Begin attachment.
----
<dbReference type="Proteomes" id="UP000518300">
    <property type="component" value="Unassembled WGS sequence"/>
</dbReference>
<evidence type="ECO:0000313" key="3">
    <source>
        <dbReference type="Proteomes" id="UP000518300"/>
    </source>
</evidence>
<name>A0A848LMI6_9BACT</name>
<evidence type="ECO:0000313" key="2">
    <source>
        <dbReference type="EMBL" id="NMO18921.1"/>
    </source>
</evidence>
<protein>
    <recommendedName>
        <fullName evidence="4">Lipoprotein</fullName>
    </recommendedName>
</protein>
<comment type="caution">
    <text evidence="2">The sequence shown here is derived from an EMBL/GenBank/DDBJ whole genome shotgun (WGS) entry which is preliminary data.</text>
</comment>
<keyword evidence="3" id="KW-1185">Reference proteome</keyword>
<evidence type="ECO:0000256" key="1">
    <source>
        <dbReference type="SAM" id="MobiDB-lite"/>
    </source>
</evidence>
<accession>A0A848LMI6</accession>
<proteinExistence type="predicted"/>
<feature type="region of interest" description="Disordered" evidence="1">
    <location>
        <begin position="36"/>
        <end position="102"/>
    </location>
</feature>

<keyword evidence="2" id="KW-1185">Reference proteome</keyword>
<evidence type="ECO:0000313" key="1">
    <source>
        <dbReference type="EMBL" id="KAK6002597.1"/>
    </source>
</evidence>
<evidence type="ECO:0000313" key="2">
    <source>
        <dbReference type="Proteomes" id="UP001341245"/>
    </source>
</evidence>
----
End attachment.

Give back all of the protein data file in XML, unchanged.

<dbReference type="Proteomes" id="UP000518300">
    <property type="component" value="Unassembled WGS sequence"/>
</dbReference>
<evidence type="ECO:0000313" key="3">
    <source>
        <dbReference type="Proteomes" id="UP000518300"/>
    </source>
</evidence>
<name>A0A848LMI6_9BACT</name>
<evidence type="ECO:0000313" key="2">
    <source>
        <dbReference type="EMBL" id="NMO18921.1"/>
    </source>
</evidence>
<protein>
    <recommendedName>
        <fullName evidence="4">Lipoprotein</fullName>
    </recommendedName>
</protein>
<comment type="caution">
    <text evidence="2">The sequence shown here is derived from an EMBL/GenBank/DDBJ whole genome shotgun (WGS) entry which is preliminary data.</text>
</comment>
<keyword evidence="3" id="KW-1185">Reference proteome</keyword>
<evidence type="ECO:0000256" key="1">
    <source>
        <dbReference type="SAM" id="MobiDB-lite"/>
    </source>
</evidence>
<accession>A0A848LMI6</accession>
<proteinExistence type="predicted"/>
<feature type="region of interest" description="Disordered" evidence="1">
    <location>
        <begin position="36"/>
        <end position="102"/>
    </location>
</feature>

<keyword evidence="2" id="KW-1185">Reference proteome</keyword>
<evidence type="ECO:0000313" key="1">
    <source>
        <dbReference type="EMBL" id="KAK6002597.1"/>
    </source>
</evidence>
<evidence type="ECO:0000313" key="2">
    <source>
        <dbReference type="Proteomes" id="UP001341245"/>
    </source>
</evidence>